Colin: We are but they will, for the moment, stay secret.

Dom: We have noticed something of a growth on FS development companies using Twich as a means to involve the community in product development. Do you have an opinion so far on Twitch ? Do you find as more of a it a tool for promoting new products or for improvement methods with the help of the flight simulation community?
Colin: We like twitch. It’s easy to use and the ads are, so far, unobtrusive…

D'Andre: Colin, we have taken too much of your time! I again want to thank you for having us and taking the time to answer all these questions Without a doubt, MilViz is quickly becoming one of the leading aircraft developers in the business. We look forward to what the future holds for MilViz and the position it's establishing within the flight simulation community.
We wish all the best of luck to you and the team and we are very much looking forward to getting our hands on that 737 soon due for release!

Colin: Thanks for the interview guys. It was a pleasure.

************************************

Without a doubt, MilViz is taking flight simulation by storm. Lately, we have seen many legendary developers slow their development projects and we have also seen many developers abandon flight simulation all together. Sad as this may be given the current market, we are also seeing many new developers arrive on the scene. MilViz obviously being one of these more recent companies.

We are excited about all the current projects making their way through the development tube at MilViz and as always, when they arrive, we will be here to get you the First Look!

As always, thanks for reading!

D'Andre | Dominique | Mark
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29 comments:

Anonymous said...

where's the part where Milviz told a customer on the Avsim forums that because they had trouble with the manuals on an addon to request a refund because they didn't deserve to own a Milviz product?

p3 said...

The formula is utterly simple - you develop decent products (PMDG, ORBX(SOMETIMES) and people will buy it. you develop half baked shit, and people will not.

HighFlyer said...

You do an interview with these guys and report nothing on their King Air in development?

AutoRotationer said...

Interesting reading, but why is there nothing mentioned of the Milviz King Air 350i in development?

DAndre Newman said...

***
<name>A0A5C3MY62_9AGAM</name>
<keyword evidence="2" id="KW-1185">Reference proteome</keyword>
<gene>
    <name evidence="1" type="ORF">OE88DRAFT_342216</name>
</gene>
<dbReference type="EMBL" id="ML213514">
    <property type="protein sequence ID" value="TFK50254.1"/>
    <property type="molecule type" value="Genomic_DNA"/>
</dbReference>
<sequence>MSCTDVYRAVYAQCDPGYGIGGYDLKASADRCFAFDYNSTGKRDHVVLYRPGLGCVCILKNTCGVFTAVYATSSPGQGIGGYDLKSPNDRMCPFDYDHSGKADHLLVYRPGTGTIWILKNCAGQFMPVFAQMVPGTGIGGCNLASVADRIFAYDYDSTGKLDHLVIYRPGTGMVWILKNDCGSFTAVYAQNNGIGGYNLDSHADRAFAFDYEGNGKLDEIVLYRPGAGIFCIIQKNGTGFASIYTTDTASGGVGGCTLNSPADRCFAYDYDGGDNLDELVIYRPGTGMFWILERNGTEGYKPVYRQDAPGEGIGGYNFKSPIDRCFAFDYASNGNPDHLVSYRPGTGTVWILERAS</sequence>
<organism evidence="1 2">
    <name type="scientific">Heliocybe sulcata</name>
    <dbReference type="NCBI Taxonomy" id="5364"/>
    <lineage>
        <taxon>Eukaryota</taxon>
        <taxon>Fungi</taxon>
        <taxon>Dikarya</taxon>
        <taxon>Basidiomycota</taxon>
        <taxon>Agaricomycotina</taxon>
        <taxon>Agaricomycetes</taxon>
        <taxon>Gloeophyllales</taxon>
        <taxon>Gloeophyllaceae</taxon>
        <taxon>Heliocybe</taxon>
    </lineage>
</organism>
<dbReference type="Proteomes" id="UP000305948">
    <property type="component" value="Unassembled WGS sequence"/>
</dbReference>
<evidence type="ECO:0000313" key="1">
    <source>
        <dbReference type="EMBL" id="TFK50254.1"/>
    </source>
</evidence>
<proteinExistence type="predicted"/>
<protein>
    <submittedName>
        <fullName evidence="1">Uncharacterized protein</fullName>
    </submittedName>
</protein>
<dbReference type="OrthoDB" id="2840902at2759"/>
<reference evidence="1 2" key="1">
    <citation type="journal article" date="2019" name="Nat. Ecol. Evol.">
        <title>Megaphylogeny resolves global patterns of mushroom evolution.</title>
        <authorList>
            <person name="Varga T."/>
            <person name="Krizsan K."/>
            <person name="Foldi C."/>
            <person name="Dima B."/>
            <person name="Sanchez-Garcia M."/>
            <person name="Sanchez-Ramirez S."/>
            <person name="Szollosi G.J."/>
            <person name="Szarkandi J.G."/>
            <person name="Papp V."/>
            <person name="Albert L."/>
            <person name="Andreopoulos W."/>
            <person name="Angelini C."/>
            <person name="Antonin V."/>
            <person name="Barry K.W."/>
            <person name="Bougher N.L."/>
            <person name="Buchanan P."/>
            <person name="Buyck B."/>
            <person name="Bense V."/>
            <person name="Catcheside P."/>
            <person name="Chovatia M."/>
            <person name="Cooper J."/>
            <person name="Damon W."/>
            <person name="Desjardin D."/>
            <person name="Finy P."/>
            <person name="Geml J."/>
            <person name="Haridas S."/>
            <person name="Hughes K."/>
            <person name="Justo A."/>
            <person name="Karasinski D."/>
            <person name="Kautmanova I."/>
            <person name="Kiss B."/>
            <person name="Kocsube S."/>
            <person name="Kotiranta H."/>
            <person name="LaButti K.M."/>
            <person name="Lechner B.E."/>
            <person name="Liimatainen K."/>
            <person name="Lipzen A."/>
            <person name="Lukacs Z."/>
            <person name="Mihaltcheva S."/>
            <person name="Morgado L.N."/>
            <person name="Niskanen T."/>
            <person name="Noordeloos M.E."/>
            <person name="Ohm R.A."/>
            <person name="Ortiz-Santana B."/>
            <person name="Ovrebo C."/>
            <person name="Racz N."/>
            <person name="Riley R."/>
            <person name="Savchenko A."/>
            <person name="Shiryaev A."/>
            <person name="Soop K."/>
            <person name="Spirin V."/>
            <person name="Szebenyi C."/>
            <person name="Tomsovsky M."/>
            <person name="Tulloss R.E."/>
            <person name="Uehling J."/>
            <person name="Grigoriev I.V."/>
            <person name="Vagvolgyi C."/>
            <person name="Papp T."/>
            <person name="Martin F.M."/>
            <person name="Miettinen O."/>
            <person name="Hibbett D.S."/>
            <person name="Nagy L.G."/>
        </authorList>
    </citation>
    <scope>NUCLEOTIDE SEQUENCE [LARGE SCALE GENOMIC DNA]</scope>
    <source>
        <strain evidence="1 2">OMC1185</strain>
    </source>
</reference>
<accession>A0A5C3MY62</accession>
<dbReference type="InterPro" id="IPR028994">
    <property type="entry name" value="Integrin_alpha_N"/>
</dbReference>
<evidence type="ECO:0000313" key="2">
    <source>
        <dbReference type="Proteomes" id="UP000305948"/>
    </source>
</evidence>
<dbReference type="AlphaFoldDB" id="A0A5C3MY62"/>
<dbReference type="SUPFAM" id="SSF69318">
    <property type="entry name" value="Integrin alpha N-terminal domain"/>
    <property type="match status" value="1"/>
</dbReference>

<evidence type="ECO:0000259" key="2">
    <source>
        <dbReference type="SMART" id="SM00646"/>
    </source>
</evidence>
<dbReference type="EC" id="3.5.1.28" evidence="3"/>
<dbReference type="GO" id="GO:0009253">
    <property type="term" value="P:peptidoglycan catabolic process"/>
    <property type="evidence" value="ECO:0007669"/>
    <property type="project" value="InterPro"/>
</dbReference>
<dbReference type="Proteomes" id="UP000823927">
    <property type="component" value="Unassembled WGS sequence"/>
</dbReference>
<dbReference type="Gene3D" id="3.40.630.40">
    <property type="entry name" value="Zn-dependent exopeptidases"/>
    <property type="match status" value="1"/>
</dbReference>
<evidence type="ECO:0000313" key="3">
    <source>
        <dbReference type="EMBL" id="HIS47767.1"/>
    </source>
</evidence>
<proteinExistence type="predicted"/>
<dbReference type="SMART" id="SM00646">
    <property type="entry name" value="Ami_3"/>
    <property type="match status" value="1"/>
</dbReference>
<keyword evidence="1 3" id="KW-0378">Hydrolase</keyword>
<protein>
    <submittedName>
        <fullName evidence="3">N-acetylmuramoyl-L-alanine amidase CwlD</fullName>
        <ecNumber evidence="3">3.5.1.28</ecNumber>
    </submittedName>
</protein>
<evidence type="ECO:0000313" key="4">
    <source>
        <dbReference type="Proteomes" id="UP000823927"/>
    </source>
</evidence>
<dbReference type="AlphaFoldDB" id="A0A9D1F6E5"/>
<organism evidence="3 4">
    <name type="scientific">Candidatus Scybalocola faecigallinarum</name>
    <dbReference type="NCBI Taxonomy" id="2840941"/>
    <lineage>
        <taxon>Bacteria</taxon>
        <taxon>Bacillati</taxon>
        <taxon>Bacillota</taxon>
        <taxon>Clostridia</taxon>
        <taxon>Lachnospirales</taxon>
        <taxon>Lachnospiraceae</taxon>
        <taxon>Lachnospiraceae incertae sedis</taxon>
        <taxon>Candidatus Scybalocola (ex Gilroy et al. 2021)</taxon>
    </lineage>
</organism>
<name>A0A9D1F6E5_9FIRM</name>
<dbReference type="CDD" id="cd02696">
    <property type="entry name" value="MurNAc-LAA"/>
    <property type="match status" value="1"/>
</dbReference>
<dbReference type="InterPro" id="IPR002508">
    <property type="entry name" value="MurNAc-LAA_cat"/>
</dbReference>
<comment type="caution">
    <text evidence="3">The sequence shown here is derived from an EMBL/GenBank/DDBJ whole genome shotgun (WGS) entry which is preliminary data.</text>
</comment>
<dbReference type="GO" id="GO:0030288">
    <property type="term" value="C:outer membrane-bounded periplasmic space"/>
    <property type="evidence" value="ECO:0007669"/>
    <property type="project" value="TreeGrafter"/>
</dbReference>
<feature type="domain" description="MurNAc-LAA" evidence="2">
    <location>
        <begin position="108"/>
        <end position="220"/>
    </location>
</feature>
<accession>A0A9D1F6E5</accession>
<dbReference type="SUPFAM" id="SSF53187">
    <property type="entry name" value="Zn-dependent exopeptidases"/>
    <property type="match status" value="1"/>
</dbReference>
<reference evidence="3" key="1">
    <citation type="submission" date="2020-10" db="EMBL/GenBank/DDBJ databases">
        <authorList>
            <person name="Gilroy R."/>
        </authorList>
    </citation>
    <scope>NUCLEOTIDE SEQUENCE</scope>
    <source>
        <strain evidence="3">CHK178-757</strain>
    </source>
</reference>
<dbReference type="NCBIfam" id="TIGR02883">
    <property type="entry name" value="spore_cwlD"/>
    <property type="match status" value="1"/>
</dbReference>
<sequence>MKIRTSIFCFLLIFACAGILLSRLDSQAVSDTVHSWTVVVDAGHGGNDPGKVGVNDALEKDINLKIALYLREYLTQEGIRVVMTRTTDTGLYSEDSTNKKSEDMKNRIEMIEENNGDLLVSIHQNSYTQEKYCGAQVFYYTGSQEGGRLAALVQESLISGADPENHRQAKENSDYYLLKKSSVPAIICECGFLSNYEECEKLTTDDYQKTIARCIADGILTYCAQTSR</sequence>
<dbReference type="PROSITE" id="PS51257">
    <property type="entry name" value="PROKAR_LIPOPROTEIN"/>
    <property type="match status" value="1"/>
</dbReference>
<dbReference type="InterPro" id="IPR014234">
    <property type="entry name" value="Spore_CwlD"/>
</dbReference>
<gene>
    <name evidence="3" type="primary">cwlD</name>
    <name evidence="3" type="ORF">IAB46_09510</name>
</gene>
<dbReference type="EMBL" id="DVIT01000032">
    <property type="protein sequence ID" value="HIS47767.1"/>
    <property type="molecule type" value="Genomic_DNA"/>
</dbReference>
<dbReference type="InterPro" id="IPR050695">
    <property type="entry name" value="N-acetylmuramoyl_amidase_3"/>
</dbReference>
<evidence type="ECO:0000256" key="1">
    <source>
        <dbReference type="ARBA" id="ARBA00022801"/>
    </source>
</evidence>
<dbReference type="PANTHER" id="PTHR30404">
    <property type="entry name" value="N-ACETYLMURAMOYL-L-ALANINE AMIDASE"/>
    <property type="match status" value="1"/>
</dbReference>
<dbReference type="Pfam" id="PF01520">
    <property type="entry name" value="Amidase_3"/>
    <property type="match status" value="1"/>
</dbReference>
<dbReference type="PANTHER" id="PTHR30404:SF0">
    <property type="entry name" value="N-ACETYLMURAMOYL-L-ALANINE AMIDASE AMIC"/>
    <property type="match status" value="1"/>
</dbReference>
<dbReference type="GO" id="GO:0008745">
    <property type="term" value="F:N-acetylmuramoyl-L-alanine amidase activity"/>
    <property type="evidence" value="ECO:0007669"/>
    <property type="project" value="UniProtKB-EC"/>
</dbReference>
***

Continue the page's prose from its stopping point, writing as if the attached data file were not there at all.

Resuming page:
All of their current projects were mentioned. Did you really read it?

Pirx said...

Piracy is a problem that is making everything more difficult to developers, and it is a very bad thing.

In the other hand, there are a lot of products avaible to buy nowadays, customers must choose, and in my case I try to buy high accuracy and graphics first (A2A, PMDG, Carenado, ORBX, and three Milviz, I must say :)
It is important that developers offer sales and discounts usually so customers feel that buying is the better option.

I expected some questions about how Milviz work with real pilots to improve their products, but it has been a good interview to know how Milviz works.

DAndre Newman said...

Let's let the hearsay on this supposed issue remain on Avsim. Thanks.

AutoRotationer said...

Yes, all you said is "projects in development which include: the King-Air 350i", which is common knowledge.

I would have liked to hear more specific information, and you being a turbo-prop fan would have been the ideal candidate to ask Colin.

DAndre Newman said...

Tone it down a notch p3. You enjoy expressing your negative opinions on ADX but don't take advantage of it.

Everything you say in just about every topic you participate in is very negative and spoken in such a negative tone and manner. Of this entire interview, and all the information learned from it, this as all you took from it huh? I honestly don't think this blog is for you dude.

Again, tone it down.

DAndre Newman said...

I get your point Auto but there are several projects in development and the kingAir is not the only aircraft in their development I have serious interest over. It's better to get an overall sense of their abilities and development timelines.

I can't ask detailed development statuses on all their products. Besides, developers don't like to divulge too much information on that anyway.

But if you look at the timeline on all their products from first renders to release, then it's easy to imagine.

Besides, he clearly said projects take a year to 3 years to complete. On average, it takes a year and a helf to develop an aircraft like the 350i.

this was about the case with Carenado's own B200 and C90 respectively. So just check their Facebook for the first renders and count the days...

DAndre Newman said...

Good point on that Pirx, i'll keep that question in mind for upcoming interviews. Just getting this one done took several months. We are busy and obviously developers are very busy. But some good pointers there! Still getting the hang of it.

Sticking with Airbus said...

My question to P3, any chance the glass has ever been half full for you?